Grooming & Style
Cut for Success? What Your Hairstyle Says About You
By Jessica Lothstein
You get just one chance to make a good first impression -- and your haircut needs to be an asset, not a liability. Here are the signals your hair’s sending and why.
Interview suit dry-cleaned? Check. Shoes shined? Check. Mohawk perfectly sculpted with extra pomade?
Hold on a second there, cowboy. This is a job interview, where you’re supposed to strut your experience, not your feathers!
“Research says we make our assessments of others in the first 15 seconds we meet them,” says John J. McKee, founder of the Business Success Coach Web site and author of Career Wisdom: 101 Proven Strategies to Ensure Career Success. “Within those first critical moments,” he says, “you’re being judged based on how you look, not what you say.”
And how you look doesn’t just include your clothes and your hygiene, but how you fashion your locks. McKee says it may have something to do with the fact that women make up a majority of the hiring force today, and “women are much more conscious and concerned about grooming, especially when it comes to hair.” But experts agree that you can infer a lot about people based on how they fashion their coif, including how you think they’re going to function as employees.
“The truth is, the way you present yourself -- from your body language and clothing to the style of your haircut -- absolutely determines how people treat you, especially in the workplace,” says Bernardo Carducci, Ph.D., professor of psychology at Indiana University Southeast and fellow of the American Psychological Association. “It’s a rapid judgment call termed ‘cognitive efficiency’ that stems from caveman times, and it’s based on using past experiences to predict future outcomes. Basically, if you don’t look the part, you won’t be deemed fit for the job (whether it’s true or not), and it could mean the difference between getting hired or not, or moving ahead as opposed to getting landlocked.”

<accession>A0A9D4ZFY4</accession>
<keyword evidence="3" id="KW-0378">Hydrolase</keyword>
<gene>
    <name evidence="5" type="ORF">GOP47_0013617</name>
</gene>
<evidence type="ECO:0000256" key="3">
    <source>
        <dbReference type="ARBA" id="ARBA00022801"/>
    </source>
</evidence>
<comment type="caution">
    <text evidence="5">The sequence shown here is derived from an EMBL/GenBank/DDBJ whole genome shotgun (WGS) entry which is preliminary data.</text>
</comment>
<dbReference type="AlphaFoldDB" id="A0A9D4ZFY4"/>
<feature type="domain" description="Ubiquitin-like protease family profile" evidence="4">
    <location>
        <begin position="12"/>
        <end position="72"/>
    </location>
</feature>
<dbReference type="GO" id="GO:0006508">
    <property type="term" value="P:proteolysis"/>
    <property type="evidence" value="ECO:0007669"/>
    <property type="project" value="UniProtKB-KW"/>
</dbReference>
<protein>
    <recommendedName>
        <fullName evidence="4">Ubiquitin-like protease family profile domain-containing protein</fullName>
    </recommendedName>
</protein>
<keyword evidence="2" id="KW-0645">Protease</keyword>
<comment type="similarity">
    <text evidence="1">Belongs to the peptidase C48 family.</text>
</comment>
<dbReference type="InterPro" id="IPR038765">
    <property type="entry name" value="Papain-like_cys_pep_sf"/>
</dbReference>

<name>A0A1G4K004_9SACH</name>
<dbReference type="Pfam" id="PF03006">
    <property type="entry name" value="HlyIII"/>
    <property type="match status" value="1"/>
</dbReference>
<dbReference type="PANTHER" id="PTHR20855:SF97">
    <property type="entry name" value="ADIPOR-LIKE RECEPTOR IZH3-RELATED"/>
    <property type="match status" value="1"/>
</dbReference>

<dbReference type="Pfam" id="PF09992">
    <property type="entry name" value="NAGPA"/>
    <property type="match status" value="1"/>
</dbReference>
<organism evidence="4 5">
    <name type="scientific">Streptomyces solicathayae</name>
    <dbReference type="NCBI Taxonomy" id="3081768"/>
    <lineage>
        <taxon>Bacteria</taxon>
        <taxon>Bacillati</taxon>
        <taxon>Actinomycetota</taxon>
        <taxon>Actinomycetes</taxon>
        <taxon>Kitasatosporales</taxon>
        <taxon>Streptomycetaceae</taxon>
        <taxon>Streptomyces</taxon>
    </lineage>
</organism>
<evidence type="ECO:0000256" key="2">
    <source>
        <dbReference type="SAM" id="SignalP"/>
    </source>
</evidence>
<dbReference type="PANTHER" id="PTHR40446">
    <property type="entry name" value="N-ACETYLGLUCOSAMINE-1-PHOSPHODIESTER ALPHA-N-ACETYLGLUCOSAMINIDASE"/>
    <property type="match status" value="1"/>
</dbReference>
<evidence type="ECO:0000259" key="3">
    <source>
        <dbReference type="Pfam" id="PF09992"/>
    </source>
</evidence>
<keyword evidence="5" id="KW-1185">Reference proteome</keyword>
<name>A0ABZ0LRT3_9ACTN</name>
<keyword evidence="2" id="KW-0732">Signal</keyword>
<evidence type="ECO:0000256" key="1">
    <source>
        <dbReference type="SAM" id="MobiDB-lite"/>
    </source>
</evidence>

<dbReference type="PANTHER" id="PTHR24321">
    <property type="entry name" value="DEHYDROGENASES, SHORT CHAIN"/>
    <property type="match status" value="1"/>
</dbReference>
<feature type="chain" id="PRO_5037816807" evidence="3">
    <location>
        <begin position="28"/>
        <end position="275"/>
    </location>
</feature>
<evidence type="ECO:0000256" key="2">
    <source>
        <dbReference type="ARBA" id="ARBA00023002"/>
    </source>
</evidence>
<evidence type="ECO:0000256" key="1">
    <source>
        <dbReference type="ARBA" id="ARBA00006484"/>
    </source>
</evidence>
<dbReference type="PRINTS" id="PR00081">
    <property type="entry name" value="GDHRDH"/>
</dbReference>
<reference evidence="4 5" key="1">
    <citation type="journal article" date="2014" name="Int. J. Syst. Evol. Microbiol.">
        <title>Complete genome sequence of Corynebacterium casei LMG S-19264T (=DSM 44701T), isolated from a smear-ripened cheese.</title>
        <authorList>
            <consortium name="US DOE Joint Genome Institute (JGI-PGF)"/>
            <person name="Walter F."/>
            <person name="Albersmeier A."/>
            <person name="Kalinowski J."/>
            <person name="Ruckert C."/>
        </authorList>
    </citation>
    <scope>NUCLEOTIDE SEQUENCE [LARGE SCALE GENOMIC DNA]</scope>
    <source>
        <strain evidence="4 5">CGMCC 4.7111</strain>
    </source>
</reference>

So how do you know if you look the part? Here’s what your hairstyle really says about you.
Popular in: Finance, politics, insurance.
Says: Serious and business-minded. You’re a hard worker who wants to get ahead.
Why: It’s on the conservative and simple side, but it still shows that you put some effort into your grooming routine. It’s also a classic look that will never go out of style, because it conveys a sense of class and importance. “There’s a secret among HR people: You’re more likely to get a promotion if you look like you’ve already made it,” says McKee.
“Take a cue from the hairstyles of the people one level above your current role,” concludes McKee. Chances are, you’ll see lots of side parts.
Popular in: Medicine, professional sports, the Army.
Says: Confident and masculine. You care about appearance, but you’re too busy to spend too much time on your hair.
Why: There’s a reason this look is favored by the military. It’s not just extremely low-maintenance, leaving time for more important business (or battles, as the case may be), but it’s a bold statement that shows you “want to look like you’re part of the team and move up the ranks,” says McKee.
Popular in: Fashion, photography, hipsterdom.
Says: Creative and extroverted. You’re concerned about standing out from the crowd.
Popular in: Hollywood, media, public relations.
Says: Trendy and detail-oriented. You care about the little things.
Why: It’s a look that requires a fair amount of time to create and maintain, so it shows that you put a lot of effort into keeping up your appearance. “People in positions of power, especially recruiters, like to see that a potential employee takes care of himself and keeps up with trends,” says McKee.
Popular in: Law, theater, gladiator rings.
Says: Intuitive and savvy. Concerned about looking perfectly pulled together.
Why: You have more important things on your morning agenda than spending hours styling your hair, but you still want to look like you take pride in your appearance -- and more importantly, that you mean business. This look is great for guys of all ages, but it’s an especially good style for guys just entering the workforce. “Younger people want to believe people will hire them based on competence and not appearance,” says McKee, “but unfortunately, that’s not the case. You do have to give up some of your identity if you want to be part of the team and move up the ranks.”
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Jessica Lothstein is a freelance writer and former editor at Best Life magazine. She writes on a range of subjects, including grooming and fashion.
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